Recently, the risk/reward relationship became skewed in the market, especially in the subprime mortgage sector. Companies originating loans began to decrease lending standards, which made it easier for people with poor credit histories to borrow.
This is now coming back to haunt the lenders, as rising defaults on these mortgages are severely damaging some businesses, and even causing some to close up shop.
Some of the biggest names to have problems include Countrywide Financial (NYSE:CFC), American Home Mortgage (OTC:AHMIQ), Accredited Home Lenders (Nasdaq:LEND), and Thornburg Mortgage (NYSE:TMA).
Mid-July is when all the news started to hit, crushing these stocks in its path. From July 16 through August 27:
• Countrywide went from $34.84 to $19.68, a 46% drop.
• Accredited went from $13.90 to $5.87, a 58% drop.
• Thornburg went from $26.20 to $12.39, a 54% drop (down 70% at one point).
For perspective, over the same period, the S&P 500 and Dow Jones Industrials Average dropped 5.26% and 4.16% respectively.
Some mortgage companies have even had to shut their doors, the biggest being American Home Mortgage. The company filed for bankruptcy on August 8 citing the recent impact on its liquidity, and problems in the secondary mortgage markets. The share price has dropped 99% over July and August.
The Problems Keep Coming
You would hope that this is the worst it would get, but it will be awhile before we can fully tell where all the problems are. Accredited seems to be on thin ice. After Lone Star Funds backed out of buying Accredited, the company had to stop issuing home loans, and said it will shut down many of its retail and wholesale operations. Soon after, an announcement came that its CFO John Buchanan was also resigning. The company is in turmoil, and will have a hard time achieving any stability in its business.
The bigger boys are getting hit as well. Lehman Brothers (NYSE:LEH), Capital One (NYSE:COF) and HSBC Holdings (NYSE:HBC) have discontinued mortgage operations. It is still uncertain whether this will have much broader effects on the economy, but the subprime problems are clearly not as contained as once hoped.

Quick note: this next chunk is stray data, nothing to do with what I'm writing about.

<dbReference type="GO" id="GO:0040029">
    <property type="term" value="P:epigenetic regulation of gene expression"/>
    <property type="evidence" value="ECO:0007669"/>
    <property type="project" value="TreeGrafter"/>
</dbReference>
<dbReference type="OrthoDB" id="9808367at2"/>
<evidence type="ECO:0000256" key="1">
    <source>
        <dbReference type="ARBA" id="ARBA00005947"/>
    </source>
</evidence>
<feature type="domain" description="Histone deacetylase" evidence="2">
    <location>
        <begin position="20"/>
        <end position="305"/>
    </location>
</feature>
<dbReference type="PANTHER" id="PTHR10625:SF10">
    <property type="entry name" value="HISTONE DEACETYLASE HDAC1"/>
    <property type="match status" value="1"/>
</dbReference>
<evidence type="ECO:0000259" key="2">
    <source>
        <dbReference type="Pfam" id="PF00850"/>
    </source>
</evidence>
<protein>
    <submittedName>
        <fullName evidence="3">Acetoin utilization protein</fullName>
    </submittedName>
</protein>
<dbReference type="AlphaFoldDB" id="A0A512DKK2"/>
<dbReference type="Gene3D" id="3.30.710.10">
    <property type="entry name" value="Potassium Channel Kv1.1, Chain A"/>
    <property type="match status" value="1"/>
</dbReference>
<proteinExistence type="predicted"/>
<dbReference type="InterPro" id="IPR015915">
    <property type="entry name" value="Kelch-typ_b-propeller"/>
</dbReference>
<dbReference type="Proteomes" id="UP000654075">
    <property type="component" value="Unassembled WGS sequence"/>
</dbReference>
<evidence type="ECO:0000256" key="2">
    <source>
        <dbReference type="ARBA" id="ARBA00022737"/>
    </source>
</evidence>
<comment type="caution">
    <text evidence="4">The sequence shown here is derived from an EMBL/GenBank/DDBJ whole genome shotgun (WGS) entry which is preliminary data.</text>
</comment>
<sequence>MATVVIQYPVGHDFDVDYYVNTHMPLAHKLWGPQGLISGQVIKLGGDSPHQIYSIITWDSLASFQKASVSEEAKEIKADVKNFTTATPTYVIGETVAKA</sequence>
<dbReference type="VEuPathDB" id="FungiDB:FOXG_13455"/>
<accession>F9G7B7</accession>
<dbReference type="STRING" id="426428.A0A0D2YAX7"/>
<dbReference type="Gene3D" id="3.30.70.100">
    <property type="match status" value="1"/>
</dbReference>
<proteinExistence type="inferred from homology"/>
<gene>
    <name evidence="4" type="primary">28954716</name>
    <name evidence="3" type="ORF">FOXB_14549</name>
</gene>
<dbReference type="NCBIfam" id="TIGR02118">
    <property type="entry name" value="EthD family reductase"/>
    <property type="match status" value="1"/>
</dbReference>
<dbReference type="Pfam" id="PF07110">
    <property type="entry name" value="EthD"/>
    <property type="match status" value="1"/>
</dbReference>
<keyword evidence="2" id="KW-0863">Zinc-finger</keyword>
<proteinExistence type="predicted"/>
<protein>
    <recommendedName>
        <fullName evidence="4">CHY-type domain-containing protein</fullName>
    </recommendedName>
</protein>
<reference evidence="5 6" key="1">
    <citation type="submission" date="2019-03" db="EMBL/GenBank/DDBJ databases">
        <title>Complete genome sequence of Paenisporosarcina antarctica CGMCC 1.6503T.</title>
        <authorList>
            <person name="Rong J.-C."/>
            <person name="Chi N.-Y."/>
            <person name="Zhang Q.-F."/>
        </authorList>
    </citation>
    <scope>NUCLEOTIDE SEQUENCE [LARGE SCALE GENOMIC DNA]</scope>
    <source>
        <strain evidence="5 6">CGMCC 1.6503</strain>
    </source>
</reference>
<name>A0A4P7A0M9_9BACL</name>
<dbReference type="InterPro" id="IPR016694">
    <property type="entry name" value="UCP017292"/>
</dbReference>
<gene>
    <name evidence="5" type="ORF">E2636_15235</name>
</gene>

When there are bad problems, opportunities can also arise. Warren Buffett said the frenzy in the markets is exciting because "dislocations" can occur in pricing. I have mentioned some big financial names in previous articles that I think have been discounted by the mess including Citigroup (NYSE:C), American International Group (NYSE:AIG) and Goldman Sachs (NYSE:GS). I would add Morgan Stanley (NYSE:MS) and Merrill Lynch (NYSE:MER) to the list of strong undervalued financials.
Another that I would take a second look at is Countrywide. While this company has been at the center of the storm, it is one that I cannot see going under in the turmoil, and I think most, if not all, of the bad news is priced in to the share price, since it has been aggressively writing down losses.
On August 22, Bank of America (NYSE:BAC) invested $2 billion into Contrywide's preferred stock, and Countrywide is borrowing $11.5 billion from banks to battle the liquidity problems. There have also been rumors that Warren Buffet was interested in the stock. And while those are just rumors, it wouldn't be surprising as Buffet took similar action with a distressed Salomon Brothers in the past. I definitely would not be betting against Countrywide anymore. I would also be timid to recommend the stock, since there is still considerable risk, but I think it deserves a look at this point.
The Bottom Line
There is turmoil in the subprime sector of the market, and we may continue to see aftermath for a while. I would stay away from companies such as Accredited, which are struggling to deal with the subprime issue. Instead, look to strong financial companies that have been pulled down by all this news but have diversified businesses that can more than absorb these problems.
For a one-stop shop on subprime mortgages and the subprime meltdown, check out the Subprime Mortgages Feature.
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